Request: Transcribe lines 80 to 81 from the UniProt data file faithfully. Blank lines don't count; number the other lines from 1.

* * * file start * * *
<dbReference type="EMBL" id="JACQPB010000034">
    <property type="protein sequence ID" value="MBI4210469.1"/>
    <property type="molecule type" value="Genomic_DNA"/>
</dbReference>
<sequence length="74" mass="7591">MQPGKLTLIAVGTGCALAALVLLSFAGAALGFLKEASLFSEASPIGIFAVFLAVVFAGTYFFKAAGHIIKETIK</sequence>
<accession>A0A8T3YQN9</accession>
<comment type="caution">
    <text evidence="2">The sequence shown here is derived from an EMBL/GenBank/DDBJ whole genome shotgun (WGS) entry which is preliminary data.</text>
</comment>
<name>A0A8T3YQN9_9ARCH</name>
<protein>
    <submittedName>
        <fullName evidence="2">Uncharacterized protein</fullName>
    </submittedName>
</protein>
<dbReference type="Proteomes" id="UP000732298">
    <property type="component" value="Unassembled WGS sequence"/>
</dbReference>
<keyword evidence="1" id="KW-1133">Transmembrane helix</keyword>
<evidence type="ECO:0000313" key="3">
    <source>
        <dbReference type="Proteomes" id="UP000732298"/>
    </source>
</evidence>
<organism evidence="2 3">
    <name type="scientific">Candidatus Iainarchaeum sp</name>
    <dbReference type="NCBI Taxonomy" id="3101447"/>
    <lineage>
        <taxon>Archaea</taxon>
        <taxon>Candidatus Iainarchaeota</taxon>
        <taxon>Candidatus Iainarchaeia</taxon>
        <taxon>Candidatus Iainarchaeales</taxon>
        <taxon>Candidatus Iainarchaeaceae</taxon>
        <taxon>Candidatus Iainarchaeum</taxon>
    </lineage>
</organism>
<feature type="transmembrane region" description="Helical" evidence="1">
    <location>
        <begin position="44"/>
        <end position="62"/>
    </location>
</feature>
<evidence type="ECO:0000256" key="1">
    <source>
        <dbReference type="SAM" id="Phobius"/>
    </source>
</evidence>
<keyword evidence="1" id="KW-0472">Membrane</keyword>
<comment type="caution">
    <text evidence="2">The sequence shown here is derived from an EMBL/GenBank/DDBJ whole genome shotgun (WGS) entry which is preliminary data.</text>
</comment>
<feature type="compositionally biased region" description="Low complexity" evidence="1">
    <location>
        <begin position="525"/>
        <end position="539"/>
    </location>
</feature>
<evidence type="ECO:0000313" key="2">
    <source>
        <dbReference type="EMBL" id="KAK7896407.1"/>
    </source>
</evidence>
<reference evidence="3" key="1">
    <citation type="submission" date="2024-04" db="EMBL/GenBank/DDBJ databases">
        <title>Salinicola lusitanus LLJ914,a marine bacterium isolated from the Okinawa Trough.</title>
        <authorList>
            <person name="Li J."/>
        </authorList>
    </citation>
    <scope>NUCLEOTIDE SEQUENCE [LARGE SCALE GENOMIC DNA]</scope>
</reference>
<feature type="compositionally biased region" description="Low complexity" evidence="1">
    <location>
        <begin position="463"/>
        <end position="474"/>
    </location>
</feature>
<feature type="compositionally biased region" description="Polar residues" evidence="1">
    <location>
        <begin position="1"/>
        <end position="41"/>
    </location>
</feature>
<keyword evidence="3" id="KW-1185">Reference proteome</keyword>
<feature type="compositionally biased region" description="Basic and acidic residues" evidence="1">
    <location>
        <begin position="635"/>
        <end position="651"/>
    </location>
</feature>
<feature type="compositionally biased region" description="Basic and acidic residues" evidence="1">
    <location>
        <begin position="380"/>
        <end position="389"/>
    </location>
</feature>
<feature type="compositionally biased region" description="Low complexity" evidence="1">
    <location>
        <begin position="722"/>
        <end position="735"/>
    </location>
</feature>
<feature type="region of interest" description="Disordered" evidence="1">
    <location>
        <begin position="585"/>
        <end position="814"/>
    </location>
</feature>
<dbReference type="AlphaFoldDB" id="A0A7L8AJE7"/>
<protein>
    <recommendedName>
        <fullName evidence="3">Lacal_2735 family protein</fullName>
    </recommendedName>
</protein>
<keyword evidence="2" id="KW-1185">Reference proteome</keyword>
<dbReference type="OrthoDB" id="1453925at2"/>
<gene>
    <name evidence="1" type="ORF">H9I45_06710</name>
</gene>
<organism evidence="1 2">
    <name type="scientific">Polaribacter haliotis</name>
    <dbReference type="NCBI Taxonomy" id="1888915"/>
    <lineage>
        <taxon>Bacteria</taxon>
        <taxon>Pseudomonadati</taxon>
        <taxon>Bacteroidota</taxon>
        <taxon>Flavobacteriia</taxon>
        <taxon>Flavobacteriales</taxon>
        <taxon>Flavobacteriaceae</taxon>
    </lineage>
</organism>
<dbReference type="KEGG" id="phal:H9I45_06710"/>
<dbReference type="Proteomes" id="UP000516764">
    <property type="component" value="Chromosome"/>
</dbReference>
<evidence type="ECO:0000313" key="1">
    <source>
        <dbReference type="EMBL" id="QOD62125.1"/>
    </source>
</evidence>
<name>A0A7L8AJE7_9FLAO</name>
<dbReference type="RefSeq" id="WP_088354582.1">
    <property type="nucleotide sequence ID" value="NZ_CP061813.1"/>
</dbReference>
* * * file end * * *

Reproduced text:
        <begin position="1"/>
        <end position="41"/>